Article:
Earl Palmer, the session drummer whose pioneering backbeats were recorded on such classics as Little Richard’s “Tutti Frutti” and The Righteous Brothers’ “You’ve Lost That Lovin’ Feelin’,” has died. He was 84.
Palmer died Friday at his Los Angeles home after fighting a lengthy illness, his spokesman Kevin Sasaki said.
Born in New Orleans in 1924 and later moving to Los Angeles, Palmer worked extensively in both cities, recording with some of the music world’s all-time greats on thousands of tracks.
His beats form the backdrop on Ike and Tina Turner’s “River Deep, Mountain High,” Fats Domino’s “The Fat Man” and “I Hear You Knockin'” by Smiley Lewis.
From his Los Angeles home, Palmer drummed for music producer Phil Spector and Motown, and his session credits include artists as diverse as the Monkees, Neil Young and Frank Sinatra.
“He was groundbreaking,” said Ed Vodika, the pianist in the Earl Palmer Trio. Palmer “shaped American music for the ’50s, ’60s and ’70s.”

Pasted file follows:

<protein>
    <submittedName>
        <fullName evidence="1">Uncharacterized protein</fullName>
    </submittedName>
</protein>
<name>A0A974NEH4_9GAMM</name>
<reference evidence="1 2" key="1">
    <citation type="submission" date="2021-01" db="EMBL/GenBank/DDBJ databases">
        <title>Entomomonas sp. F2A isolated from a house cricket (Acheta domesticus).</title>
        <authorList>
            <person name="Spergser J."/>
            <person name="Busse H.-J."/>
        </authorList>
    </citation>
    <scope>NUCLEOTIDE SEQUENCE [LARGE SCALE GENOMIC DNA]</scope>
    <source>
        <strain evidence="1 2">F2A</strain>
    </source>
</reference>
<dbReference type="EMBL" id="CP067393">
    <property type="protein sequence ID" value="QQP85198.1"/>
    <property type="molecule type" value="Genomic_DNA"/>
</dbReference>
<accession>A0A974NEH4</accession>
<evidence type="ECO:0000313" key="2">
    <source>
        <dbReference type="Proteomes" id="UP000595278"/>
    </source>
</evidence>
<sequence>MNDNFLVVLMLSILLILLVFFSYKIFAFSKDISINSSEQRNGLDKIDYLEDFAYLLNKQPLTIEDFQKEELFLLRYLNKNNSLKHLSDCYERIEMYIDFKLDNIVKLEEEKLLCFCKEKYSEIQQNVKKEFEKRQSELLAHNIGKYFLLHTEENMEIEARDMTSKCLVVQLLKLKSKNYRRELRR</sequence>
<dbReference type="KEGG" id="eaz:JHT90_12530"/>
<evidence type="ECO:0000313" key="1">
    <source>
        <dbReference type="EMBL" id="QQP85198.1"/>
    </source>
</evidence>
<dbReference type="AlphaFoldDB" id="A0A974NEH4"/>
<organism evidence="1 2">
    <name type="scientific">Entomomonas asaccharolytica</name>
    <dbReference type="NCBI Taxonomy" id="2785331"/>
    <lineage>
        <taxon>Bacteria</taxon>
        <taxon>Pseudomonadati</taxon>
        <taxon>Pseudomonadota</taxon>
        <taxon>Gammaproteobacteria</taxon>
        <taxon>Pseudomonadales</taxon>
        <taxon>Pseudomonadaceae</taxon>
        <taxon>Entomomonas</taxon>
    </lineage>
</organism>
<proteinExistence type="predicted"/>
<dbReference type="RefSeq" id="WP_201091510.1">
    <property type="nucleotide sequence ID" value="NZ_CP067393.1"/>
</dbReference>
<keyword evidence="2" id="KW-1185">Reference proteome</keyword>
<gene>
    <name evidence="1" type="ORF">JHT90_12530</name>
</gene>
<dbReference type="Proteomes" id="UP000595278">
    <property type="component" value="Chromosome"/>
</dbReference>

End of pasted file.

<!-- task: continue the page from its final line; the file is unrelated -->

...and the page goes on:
Vodika said he met Palmer about 10 years ago and was asked to join the trio. The pianist said he spent the next five years playing weekly gigs in Los Angeles that attracted a host of big-name musicians, from Bonnie Raitt to Ringo Starr.
“He worked with so many people in his career … you never knew who would be in the audience,” Vodika said.
Palmer was inducted into the Rock and Roll Hall of Fame in 2000. According to the institution’s Web site, Little Richard wrote in his autobiography that Palmer “is probably the greatest session drummer of all time.”
Palmer married four times and is survived by his seven children.